Content - Richard Lundström
Layout - Sebastian Bianchi 



Of course, most uniformed Germans, even officers, had far less impressive awards to display.  This young Leutnant from Würzburg could only boast the 1938 Austrian Anschluss Medal ribbon as WW2 began.  Single ribbon bars were always this 25 mm width.  Though occasionally ribbon bars as long as 7 or even 8 wide can be found in that width, the limits of buttons-to-armpit distance generally meant the more usual 15 mm multiple ribbons size was worn.



We know this Hauptmann in Pioneer Battalion 5  was a reservist, because he is wearing a civil service 25 Years Loyal Service Cross in next to last place.  His ribbon bar: Iron Cross 1914, Bavarian Bravery Medal (I find no unit or rank match for this to be a Max Joseph Order winner-same ribbon), Bavarian Military Merit Order 4th/Cross 2nd with Crown and Swords, Hindenburg Cross with Swords, the 1938 LSC, and Hungarian WWI Commemorative Medal with Swords probably dates from before the war.  Note the early style "scalloped" EK2 Spange worn from the second buttonhole, and the KVK ribbon underneath.  That probably dates this photo to after October 1941, since before then, a KVK2 was not supposed to be worn with a "matching" grade of WW2 Iron Cross.  This KVK was certainly "with Swords" since all military recipients received that type, regardless of place or type of service.  This officer has neatly avoided having to place his KVK "Sitzfleischorden" ahead of the far more prestigious Bravery Medal by choosing this correct method of combined ribbon bar and buttonhole ribbons wear.  When the full size EK2 Spange was worn from the buttonhole like this, it was NOT supposed to be worn on the ribbon bar as well.  This Captain is in compliance with regulations, though photos will often show "double Spange" errors in wear.



Here is another Hauptmann der Reserve-still wearing his pre-war double underlay shoulder boards, though it is at least 1942.  His south German style bar: EK2 1939, KVK2X, 1941-42 East Medal, WW1 Hindenburg Cross with Swords, and 25 Years Loyal Service Cross marks him as a reservist, even had he not been wearing the pre-war rank insignia.  Since the Loyal Service Crosses were not awarded after 30 January 1943, this man evidently served at least several years during the First World War, at least part of that time in action, without ever being decorated then. RN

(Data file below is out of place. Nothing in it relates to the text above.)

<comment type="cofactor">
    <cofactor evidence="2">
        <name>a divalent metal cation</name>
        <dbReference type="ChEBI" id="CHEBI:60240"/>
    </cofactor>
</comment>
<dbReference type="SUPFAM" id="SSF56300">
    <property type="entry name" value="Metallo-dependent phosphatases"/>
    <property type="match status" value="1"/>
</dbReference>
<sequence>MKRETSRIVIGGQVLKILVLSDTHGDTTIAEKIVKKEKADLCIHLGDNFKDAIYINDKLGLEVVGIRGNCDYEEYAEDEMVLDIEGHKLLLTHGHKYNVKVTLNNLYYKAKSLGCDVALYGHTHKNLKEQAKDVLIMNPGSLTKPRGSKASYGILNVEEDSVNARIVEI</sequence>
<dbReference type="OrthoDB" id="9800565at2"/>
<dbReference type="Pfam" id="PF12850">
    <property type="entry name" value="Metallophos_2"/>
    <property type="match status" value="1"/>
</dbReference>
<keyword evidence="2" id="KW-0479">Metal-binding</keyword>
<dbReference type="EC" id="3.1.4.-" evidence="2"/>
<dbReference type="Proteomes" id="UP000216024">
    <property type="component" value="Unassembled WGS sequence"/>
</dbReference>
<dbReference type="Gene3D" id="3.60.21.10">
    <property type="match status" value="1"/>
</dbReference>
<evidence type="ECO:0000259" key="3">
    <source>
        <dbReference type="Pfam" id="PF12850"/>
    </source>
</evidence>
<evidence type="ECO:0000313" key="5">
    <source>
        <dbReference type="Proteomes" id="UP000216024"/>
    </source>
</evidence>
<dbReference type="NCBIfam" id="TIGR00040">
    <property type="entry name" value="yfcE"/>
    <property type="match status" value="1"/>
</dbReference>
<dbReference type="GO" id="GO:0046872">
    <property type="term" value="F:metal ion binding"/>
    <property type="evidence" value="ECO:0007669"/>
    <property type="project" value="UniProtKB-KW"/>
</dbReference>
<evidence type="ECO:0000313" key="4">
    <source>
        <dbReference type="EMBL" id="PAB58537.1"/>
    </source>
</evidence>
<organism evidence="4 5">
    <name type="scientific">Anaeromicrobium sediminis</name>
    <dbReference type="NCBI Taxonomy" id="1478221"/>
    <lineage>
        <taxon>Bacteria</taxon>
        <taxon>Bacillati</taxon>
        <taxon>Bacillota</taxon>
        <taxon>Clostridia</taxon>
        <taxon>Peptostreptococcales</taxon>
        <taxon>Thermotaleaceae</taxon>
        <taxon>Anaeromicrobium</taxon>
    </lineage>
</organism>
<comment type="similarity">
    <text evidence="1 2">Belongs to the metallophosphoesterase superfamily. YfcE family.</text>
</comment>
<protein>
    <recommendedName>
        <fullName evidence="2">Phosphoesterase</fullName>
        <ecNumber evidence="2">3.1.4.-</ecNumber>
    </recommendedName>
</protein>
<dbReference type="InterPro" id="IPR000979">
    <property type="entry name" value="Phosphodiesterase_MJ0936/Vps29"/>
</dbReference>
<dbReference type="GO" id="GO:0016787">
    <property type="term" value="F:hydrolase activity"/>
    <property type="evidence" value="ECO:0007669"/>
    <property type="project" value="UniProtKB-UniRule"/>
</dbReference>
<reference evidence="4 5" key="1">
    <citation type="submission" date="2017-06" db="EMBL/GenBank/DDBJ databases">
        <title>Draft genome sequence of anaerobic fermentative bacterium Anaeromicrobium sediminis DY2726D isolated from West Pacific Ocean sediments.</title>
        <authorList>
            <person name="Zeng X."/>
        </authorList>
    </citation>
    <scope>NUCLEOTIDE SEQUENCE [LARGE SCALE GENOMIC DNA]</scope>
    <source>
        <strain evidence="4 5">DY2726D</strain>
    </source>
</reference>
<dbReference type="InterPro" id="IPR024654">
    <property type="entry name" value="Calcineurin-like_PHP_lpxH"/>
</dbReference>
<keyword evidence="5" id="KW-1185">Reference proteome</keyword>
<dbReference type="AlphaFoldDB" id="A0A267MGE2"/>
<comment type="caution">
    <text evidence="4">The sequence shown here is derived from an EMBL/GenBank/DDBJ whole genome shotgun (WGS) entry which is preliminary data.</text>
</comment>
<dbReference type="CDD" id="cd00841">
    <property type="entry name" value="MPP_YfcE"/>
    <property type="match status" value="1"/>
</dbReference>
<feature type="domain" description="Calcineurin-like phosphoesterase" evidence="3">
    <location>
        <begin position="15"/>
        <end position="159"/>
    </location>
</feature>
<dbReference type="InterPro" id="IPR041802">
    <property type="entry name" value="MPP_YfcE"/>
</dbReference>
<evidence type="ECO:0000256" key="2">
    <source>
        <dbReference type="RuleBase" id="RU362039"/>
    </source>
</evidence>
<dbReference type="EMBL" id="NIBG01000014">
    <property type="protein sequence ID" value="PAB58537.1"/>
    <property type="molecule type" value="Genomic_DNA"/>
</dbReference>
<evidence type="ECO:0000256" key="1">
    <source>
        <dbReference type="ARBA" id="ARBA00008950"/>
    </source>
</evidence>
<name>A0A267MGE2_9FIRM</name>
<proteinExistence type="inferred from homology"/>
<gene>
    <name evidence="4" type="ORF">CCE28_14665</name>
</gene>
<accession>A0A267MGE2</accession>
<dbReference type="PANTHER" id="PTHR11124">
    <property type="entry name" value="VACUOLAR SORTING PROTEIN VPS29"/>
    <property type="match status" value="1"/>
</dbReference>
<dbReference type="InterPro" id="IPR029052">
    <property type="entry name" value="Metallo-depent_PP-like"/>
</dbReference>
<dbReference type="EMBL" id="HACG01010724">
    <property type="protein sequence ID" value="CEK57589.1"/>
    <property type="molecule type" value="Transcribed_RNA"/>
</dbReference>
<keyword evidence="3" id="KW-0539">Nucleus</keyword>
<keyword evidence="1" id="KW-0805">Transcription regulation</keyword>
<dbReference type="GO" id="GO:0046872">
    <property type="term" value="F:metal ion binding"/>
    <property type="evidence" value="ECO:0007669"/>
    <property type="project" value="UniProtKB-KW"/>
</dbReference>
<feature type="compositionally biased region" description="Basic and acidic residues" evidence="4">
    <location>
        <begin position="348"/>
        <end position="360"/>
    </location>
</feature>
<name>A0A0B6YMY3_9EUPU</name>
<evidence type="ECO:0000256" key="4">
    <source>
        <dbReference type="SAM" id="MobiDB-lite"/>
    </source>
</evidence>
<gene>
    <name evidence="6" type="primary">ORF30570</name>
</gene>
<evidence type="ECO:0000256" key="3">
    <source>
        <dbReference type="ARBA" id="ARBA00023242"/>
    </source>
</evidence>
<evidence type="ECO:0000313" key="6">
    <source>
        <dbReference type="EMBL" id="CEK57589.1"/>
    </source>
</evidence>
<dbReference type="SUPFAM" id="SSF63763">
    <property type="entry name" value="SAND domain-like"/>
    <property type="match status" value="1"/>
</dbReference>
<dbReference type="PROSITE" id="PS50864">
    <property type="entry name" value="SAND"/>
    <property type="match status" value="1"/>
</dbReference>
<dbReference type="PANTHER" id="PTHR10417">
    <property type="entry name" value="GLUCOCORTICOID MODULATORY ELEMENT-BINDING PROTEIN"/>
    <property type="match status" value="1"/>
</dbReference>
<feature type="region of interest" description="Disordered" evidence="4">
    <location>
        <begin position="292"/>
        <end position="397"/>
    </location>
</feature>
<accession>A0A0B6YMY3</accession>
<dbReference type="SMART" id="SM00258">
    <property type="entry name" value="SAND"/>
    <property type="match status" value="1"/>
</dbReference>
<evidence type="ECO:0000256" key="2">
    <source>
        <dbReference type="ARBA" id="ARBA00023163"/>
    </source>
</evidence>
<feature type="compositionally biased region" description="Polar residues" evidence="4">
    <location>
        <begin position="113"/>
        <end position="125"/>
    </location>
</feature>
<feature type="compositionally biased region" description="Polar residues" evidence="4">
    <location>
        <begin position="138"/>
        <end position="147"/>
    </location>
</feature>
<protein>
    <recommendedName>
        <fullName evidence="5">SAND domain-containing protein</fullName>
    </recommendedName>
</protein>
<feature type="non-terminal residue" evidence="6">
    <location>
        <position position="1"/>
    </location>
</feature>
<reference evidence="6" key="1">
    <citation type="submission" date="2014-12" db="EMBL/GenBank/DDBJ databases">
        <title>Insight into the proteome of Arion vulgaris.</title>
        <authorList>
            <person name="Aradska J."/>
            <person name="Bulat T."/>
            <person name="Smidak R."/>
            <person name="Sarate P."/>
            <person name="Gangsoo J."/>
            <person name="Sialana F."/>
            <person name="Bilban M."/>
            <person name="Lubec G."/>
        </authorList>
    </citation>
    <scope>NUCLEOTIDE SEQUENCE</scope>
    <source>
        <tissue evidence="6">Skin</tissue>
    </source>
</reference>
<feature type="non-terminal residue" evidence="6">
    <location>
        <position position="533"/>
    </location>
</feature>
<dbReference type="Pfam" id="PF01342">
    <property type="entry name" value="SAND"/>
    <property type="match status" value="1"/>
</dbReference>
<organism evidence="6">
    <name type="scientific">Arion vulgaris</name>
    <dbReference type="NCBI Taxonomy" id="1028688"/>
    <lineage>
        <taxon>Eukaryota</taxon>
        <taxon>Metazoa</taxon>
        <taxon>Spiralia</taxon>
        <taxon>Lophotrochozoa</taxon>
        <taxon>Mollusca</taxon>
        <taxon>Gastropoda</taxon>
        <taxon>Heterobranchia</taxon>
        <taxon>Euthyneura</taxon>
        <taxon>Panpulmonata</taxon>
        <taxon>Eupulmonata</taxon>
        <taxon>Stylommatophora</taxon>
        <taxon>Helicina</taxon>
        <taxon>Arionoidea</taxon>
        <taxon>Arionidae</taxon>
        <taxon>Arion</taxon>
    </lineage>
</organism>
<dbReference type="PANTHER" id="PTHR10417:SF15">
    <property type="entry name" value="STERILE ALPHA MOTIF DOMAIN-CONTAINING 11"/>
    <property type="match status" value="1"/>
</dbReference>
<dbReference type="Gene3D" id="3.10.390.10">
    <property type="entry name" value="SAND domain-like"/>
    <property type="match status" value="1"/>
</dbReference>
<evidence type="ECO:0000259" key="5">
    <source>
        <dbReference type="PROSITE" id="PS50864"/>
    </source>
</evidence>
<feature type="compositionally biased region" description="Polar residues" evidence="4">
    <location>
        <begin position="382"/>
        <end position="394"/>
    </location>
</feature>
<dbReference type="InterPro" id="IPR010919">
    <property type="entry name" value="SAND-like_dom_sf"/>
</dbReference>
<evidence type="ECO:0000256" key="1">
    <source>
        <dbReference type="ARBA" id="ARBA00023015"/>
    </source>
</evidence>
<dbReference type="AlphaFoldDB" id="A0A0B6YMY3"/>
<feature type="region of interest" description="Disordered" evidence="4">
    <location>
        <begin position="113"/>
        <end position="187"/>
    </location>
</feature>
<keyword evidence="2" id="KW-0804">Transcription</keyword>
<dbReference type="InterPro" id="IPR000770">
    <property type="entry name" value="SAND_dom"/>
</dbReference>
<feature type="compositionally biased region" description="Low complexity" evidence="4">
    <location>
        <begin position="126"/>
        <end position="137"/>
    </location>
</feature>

Although there is no way to trace careers or rank dates for reserve officers like the above two men, when dealing with senior officers and generals, a variety of reference sources are available. This is then Generalleutnant Curt Pflugbeil (1890-1955), photo marked as having been taken Christmas week of 1941.  He was then Commander of IV. Fliegerkorps, and had received his Knight's Cross of the Iron Cross on 5 October of that year.  He would advance to General der Flieger in 1942, and receive Oakleaves in 1944.


He was identified, long before the Hildebrand "Die Generale der deutschen Luftwaffe" volumes came out, simply by checking his combination of awards against Reichsheer Rank Lists and the list of Knight's Cross recipients. He wears the miniature 1939 EK2 Spange on his ribbon bar EK2 1914 ribbon, then the Prussian Hohenzollern House Order 3rd Class with Swords, and the usual "Saxon trio" of Saint Henry-Civil Merit-Albert Orders. But there is something VERY "peculiar" about this ribbon bar! Although he transferred to the Luftwaffe in 1933, Pflugbeil is wearing ARMY Long Service Eagles, not correct Luftwaffe types! The fact that a Prague bar has fallen out of his Sudeten Medal ribbon in last place (note the device hole!) suggests the sort of field wear and tear ribbon bars were subject to.  The Commanding General is clearly "out of uniform" here!



This Unteroffizier's odd looking combination of army M1936 field service tunic and NSDAP parade dress full medal bar is NOT "out of uniform."  This is a wedding photo, and for those, the happy groom often got dressed up in his very best.  A reservist like this Party functionary wouldn't have possessed a pre-war army parade dress uniform, nor were any issued new after the war started.  Full dress medals are much more uncommon during the Second World War than they were in the First, but for this sort of occasion, the extra expense was often made.  Parade medals on a service uniform would have been worn only during the wedding celebration, as if this hybrid attire was "walking out dress."  Because NSDAP awards could be worn on any uniform, back on duty he would have worn a matching ribbon bar.  His Nazi Party 10 Years Long Service Cross is not "incorrect" as General Pflugbeil's little eagles are, because they represent actual service in another uniformed organization than the one this NCO was currently wearing, in the same way that civil service etc awards could be worn in military uniform. RN